“Magendie acknowledges that, despite scientific researches, comparatively little is known of foetal life. At page 518 of the American edition of his Precis Elementaire de Physiologie he instances “a case where the umbilical cord was ruptured and perfectly cicatrized”, and asks “How was the circulation carried on in this organ?”
On the next page, he says: “Nothing is at present known respecting the use of digestion in the foetus”; and respecting its nutrition, propounds this query: “What, then, can we say of the nutrition of the foetus? Physiological works contain only vague conjectures on this point.”
On page 520, the following language occurs: “In consequence of some unknown cause, the different parts of the foetus sometimes develop themselves in a preternatural manner.”
With singular inconsistency with his previous admissions of the ignorance of science upon all these points which we have quoted, he adds: “There is no reason for believing that the imagination of the mother can have any influence in the formation of these monsters; besides, productions of this kind are daily observed in the offspring of other animals and even in plants.”
How perfect an illustration is this of the methods of scientific men! The moment they pass beyond their circle of observed facts, their judgment seems to become entirely perverted. Their deductions from their own researches are often greatly inferior to those made by others who have to take the facts at second hand.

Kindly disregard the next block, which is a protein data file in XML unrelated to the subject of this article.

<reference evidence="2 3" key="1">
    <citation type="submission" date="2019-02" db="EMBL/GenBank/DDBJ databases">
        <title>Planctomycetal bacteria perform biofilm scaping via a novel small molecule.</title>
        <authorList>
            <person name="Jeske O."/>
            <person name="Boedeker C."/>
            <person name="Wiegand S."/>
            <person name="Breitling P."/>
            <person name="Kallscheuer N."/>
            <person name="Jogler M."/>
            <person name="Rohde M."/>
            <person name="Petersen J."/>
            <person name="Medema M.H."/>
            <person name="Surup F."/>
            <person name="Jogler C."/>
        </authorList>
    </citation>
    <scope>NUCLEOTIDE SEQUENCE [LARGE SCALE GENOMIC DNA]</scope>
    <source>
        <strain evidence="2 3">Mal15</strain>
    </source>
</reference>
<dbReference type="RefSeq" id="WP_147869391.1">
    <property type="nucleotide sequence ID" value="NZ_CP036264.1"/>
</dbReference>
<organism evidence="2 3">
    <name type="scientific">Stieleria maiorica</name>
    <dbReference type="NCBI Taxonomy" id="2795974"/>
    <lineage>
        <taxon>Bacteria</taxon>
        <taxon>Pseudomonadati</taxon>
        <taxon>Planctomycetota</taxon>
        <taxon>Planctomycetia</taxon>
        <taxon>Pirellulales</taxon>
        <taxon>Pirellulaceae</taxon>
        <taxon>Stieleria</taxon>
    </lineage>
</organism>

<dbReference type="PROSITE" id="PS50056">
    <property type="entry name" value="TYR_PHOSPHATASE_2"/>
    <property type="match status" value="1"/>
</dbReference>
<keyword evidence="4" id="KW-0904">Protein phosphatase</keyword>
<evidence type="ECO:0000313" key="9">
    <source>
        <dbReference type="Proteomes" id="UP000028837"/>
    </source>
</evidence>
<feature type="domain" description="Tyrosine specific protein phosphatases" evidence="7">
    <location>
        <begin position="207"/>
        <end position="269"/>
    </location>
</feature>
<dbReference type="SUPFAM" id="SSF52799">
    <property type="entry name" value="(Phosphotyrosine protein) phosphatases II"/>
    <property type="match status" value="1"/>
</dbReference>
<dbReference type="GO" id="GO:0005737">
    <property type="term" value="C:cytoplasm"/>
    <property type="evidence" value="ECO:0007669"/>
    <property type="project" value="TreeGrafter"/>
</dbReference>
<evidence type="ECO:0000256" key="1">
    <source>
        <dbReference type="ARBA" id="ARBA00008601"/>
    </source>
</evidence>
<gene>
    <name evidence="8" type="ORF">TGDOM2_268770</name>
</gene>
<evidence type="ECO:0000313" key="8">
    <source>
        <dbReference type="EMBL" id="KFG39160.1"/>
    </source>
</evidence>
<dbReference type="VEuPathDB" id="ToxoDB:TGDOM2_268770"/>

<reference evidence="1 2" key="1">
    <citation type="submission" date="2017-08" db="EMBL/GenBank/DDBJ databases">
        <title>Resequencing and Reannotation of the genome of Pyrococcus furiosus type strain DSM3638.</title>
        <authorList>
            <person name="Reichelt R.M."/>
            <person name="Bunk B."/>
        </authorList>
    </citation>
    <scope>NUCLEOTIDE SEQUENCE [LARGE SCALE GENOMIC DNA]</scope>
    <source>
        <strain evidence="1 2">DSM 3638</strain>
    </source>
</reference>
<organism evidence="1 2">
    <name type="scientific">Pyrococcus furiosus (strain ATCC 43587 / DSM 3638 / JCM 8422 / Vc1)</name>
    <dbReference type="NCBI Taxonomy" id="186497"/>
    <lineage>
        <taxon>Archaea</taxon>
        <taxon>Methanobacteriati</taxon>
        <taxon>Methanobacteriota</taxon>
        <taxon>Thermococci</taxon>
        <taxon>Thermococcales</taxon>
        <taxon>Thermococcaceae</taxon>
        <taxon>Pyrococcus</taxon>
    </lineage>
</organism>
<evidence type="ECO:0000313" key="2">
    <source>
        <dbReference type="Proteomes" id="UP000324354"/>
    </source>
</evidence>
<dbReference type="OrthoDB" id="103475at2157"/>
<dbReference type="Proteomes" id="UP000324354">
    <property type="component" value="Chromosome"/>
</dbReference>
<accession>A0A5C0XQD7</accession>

The literature of science is constantly furnishing examples of this truth; and when we consider the reasoning of materialistic observers upon psychological phenomena, the rule is strikingly manifest. Those who are soul-blind are as constitutionally incapable of distinguishing psychological causes from material effects as the color-blind are to select scarlet from black.
Elam, without being in the least a spiritualist, nay, though an enemy to it, represents the belief of honest scientists in the following expressions: “It is certainly inexplicable how matter and mind can act and react one upon the other; the mystery is acknowledged by all to be insoluble, and will probably ever remain so.”
H. P. Blavatsky